President Muhammadu Buhari has once again expressed his desire to leave power.
On several occasions in the past, Buhari had said he was counting down to the May 29 handover date.
While speaking at a farewell meeting with the outgoing United States Ambassador, Mary Beth Leonard, at the Presidential Villa in Abuja on Tuesday, the Nigerian leader said, “I am eager to go,”.
He was responding to a question posed by Leonard.
He added that he planned to be “a big landlord” working on his farms and tending his more than 300 animals in Daura, his hometown in Katsina State.
Buhari, who expressed satisfaction with the passion towards democracy exhibited by Nigerians through the choices they made in the just concluded presidential, National Assembly, governorship, and Houses of Assembly elections, said Nigeria’s democracy has truly matured.
“People are realising their power. Given the chance of a free and fair vote, nobody can tell them what to do. I am unhappy that some candidates lost in the election. But I am inspired by the fact that voters were able to make their own decision, to decide who won and who lost.”
“With the currency change, there was no money to spread around but even then, I told voters to take the money and vote according to their consciences,” the President said.
President Buhari stated that he was satisfied with his role in the election process without meddlesomeness or any form of interference.
Buhari, however, commended the outgoing Ambassador for the achievements recorded in Nigeria-US relations in the three-and-half years she had been here.
He chronicled a number of challenges faced by Nigeria as the country strives to unite its diverse communities and achieve national development and expressed his appreciation of the way the United States is able to hold together as a nation.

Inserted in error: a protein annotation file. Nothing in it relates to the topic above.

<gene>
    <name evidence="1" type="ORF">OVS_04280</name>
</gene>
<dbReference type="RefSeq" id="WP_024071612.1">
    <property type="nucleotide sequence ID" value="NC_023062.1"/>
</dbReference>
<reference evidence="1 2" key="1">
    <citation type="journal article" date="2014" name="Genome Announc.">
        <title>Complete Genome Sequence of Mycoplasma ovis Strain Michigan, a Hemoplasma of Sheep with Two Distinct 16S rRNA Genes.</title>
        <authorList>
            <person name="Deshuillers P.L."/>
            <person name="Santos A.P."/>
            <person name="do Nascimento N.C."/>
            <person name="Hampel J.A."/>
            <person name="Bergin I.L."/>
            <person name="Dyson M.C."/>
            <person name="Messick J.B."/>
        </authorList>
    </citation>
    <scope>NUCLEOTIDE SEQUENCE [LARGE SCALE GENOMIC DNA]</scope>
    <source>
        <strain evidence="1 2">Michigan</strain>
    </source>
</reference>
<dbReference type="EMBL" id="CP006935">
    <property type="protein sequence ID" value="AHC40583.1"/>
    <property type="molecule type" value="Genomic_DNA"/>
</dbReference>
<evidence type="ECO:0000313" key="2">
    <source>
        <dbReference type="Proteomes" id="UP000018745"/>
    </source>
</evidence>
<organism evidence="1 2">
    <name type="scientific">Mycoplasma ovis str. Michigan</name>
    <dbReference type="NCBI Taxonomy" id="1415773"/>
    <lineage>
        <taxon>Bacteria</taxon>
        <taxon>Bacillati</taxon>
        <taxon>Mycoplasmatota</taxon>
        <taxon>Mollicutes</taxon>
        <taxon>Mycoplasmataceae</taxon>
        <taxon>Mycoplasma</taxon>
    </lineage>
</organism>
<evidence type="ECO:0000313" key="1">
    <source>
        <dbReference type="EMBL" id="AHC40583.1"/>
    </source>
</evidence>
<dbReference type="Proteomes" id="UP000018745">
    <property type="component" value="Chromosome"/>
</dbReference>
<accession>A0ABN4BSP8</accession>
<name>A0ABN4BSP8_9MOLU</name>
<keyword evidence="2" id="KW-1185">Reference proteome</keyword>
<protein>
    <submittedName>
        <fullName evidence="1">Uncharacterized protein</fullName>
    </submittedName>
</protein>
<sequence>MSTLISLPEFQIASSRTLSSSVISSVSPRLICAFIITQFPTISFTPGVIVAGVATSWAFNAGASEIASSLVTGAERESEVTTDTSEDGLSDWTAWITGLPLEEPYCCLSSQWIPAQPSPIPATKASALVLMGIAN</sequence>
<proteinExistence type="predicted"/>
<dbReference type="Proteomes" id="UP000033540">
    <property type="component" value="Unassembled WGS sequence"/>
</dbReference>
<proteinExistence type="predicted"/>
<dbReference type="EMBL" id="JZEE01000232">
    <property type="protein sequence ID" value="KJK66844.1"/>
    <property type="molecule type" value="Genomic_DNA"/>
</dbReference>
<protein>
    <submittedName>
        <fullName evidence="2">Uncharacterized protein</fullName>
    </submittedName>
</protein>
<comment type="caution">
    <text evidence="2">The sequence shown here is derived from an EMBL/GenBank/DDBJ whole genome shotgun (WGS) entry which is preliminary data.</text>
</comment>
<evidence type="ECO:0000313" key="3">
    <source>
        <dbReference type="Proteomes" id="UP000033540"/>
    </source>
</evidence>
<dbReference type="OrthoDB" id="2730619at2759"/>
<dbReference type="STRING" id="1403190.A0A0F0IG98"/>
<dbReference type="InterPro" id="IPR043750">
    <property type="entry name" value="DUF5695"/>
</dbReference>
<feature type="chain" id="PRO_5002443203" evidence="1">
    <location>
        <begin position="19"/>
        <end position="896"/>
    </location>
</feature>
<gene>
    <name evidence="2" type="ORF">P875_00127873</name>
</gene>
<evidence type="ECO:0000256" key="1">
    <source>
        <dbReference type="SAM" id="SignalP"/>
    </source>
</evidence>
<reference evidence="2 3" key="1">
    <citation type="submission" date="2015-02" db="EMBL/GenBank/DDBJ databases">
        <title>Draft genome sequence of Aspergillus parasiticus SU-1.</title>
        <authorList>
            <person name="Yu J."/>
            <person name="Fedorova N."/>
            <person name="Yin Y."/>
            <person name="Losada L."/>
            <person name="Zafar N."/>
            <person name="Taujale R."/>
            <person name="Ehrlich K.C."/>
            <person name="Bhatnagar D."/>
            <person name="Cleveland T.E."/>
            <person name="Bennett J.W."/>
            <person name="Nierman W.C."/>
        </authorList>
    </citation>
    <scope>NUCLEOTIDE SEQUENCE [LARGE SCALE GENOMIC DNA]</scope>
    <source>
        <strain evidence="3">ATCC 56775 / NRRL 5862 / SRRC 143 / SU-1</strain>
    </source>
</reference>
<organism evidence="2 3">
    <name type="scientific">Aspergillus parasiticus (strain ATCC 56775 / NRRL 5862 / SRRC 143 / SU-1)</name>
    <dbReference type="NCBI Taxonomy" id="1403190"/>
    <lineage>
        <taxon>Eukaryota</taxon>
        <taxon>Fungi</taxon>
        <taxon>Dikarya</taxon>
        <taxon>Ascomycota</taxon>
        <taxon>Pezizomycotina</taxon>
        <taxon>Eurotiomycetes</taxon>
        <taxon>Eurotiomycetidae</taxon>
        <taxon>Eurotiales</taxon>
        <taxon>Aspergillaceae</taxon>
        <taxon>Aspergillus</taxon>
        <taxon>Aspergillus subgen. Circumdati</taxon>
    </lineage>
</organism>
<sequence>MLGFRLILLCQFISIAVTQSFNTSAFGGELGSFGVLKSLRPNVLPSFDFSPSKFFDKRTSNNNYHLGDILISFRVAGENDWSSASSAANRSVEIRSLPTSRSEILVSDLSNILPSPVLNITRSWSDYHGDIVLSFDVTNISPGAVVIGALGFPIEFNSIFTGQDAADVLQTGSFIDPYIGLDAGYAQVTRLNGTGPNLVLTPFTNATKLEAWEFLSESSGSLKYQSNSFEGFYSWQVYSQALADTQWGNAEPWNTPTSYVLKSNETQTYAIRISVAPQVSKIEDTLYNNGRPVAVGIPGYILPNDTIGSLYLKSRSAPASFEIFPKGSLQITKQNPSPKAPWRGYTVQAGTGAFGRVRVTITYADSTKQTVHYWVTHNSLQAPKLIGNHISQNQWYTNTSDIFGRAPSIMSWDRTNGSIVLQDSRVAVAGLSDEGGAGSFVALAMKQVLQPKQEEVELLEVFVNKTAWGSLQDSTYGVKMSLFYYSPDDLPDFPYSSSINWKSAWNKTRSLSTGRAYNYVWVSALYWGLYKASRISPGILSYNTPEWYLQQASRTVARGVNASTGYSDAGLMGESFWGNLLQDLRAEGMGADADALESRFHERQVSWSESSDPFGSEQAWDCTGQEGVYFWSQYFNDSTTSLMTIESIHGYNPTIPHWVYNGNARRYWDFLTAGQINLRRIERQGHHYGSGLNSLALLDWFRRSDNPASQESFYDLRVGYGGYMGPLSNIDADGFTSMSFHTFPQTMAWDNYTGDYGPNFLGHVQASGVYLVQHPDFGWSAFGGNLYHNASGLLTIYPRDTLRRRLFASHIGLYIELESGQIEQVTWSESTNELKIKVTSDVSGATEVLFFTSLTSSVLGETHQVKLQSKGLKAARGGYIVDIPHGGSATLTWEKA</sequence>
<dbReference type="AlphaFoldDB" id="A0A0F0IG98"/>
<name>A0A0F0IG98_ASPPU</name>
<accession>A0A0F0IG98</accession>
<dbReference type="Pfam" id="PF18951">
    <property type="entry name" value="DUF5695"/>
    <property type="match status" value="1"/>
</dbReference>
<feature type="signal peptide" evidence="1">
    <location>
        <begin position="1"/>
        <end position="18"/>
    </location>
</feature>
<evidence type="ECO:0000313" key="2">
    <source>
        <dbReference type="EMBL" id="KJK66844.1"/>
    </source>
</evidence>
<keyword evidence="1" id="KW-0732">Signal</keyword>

The President further expressed the hope that Nigeria will continue to make progress in building a nation out of its different and competitive communities, adding that he enjoyed working with the Ambassador and wished that she had more time to serve in the country.
In her remarks, the American Ambassador said she was happy with the progress made in Nigeria-US relations in the three–and–half years, specifically citing the recent institution of a five-year visa regime between the two countries; active collaboration in security and the supply of military hardware including warplanes and the soon-to-come fighter helicopters; and also cooperation in the health sector to fight HIV and COVID-19 response, giving assurances that US will continue to assist in the strengthening of Nigeria’s health sector.
Leonard equally expressed her gratitude and that of the United States Government in the continuing role of the President in ensuring regional security and strengthening of democracy as a system of government, citing his strong response against the recent surge of coups-d’état in West Africa as worthy of commendation.
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